There would be no icons to grace brochures, billboards, and black t-shirts without another kind of dearly departed character that haunted regional TV - the horror host. For years on KHJ-TV and later KTLA, Sinister Seymour emceed and eviscerated the best in low-budget shlock for Southern California. The “star of TV, stage and screams” was such a hit with monster-crazed youth that actor Larry Vincent decided to take his act on the road. In 1972, Vincent booked a weekend at Magic Mountain, billed as “Seymour’s Halloween Spook-tacular.” It may have been a simple event by modern standards, with the only suspense provided by a giant jellybean contest, but it was another win for the televised fiend. Vincent knew he was onto something, just not in the right place.
Knott’s Berry Farm’s recently constructed John Wayne Theatre offered something Magic Mountain couldn’t - walls. The enclosed space would allow Vincent to get more theatrical with his live show. It was a smart move and, as of October 26th, 1973, a historic one.
In its first year, Knott’s Halloween Haunt laid the groundwork for an entire artform to come. Ghoulish actors roamed a fog-choked Ghost Town - the first-ever scarezone. The park’s Haunted Shack got a sinister makeover - the first-ever maze. Both the Calico Mine Ride and the Timber Mountain Log Ride received additional spooky theming - the first-ever overlays. All advertising centered on the black-hatted Seymour - the first-ever icon.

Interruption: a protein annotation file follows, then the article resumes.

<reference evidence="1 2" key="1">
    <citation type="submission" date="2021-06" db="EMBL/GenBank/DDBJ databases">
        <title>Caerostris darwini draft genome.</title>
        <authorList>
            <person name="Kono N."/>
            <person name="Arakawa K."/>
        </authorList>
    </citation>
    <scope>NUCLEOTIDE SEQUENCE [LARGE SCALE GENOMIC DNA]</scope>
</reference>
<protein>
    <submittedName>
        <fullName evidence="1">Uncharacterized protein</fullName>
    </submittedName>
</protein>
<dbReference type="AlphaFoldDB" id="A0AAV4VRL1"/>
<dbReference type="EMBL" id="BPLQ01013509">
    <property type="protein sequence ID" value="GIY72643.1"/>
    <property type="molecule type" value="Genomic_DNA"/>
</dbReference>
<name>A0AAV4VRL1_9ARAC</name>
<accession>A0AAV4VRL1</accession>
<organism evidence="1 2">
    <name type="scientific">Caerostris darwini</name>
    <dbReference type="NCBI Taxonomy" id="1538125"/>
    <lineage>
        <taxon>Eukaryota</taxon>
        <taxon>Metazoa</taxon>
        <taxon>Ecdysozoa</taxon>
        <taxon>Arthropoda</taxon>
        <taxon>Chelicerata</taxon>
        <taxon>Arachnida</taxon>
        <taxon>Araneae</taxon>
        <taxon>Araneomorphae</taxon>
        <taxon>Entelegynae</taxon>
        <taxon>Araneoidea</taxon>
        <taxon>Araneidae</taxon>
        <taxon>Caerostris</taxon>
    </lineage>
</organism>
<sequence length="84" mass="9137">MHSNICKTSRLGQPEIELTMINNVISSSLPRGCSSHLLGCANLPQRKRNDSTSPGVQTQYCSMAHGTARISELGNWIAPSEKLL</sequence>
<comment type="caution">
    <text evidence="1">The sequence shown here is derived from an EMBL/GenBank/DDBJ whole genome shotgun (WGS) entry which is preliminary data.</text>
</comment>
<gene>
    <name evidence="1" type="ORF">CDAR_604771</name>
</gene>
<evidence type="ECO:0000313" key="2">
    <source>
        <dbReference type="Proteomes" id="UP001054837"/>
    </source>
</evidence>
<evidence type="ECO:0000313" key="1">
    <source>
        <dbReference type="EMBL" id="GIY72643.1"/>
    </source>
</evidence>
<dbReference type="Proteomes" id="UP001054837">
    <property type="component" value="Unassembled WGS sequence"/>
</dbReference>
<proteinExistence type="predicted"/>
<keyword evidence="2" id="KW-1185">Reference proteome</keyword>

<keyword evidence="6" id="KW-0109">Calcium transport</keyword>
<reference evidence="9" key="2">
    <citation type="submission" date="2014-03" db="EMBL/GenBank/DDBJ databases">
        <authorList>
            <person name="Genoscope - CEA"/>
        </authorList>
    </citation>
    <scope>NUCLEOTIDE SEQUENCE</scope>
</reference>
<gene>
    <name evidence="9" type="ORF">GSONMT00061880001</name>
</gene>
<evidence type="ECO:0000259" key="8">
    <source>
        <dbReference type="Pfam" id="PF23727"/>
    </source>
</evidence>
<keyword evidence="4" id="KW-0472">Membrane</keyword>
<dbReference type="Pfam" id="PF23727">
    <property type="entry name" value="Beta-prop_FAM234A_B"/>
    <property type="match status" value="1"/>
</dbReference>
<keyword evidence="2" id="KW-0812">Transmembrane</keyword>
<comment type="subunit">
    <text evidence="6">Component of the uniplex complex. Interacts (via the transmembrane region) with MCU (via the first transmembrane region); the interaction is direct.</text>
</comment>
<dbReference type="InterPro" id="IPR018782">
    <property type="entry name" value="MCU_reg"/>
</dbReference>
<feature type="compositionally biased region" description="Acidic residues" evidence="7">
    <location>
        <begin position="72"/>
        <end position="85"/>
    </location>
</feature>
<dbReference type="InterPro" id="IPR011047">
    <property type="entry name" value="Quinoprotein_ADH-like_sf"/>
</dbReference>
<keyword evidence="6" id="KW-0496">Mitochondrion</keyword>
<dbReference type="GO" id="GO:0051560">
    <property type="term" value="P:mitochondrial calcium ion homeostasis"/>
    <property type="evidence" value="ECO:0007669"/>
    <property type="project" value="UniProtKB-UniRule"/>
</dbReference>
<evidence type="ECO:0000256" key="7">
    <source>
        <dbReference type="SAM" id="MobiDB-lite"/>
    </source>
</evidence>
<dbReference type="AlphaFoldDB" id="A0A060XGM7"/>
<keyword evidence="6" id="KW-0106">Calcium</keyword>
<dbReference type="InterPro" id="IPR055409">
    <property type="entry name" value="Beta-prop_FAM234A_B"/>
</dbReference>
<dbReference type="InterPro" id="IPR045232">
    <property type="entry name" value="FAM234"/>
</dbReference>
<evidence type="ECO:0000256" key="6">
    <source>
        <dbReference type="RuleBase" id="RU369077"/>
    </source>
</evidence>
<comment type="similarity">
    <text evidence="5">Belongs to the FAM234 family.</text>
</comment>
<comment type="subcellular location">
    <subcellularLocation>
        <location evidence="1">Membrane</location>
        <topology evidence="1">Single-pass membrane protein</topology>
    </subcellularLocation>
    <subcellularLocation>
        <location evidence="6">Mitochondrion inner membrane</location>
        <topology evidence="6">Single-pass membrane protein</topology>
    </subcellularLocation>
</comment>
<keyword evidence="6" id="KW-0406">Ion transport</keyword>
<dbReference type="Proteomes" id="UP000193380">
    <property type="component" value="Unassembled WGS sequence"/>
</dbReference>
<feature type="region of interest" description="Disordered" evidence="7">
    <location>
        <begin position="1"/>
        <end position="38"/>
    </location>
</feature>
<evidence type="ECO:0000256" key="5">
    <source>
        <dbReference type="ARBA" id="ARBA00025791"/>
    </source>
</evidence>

Across the event’s first seven years, Halloween Haunt only got bigger and better. Hollywood makeup artists were enlisted to mold better monsters. More and more rides received the overlay treatment. The Hanging, Knott’s Berry Farm’s enduring pop culture extravaganza, started out as the significantly more serious Dead Man’s Hanging in 1976.
Though Larry Vincent would tragically pass away in 1975, he forged not only a tradition of famous faces at Knott’s Halloween Haunt, but a legacy of insidious theme park entertainment that survives and thrives to this day.
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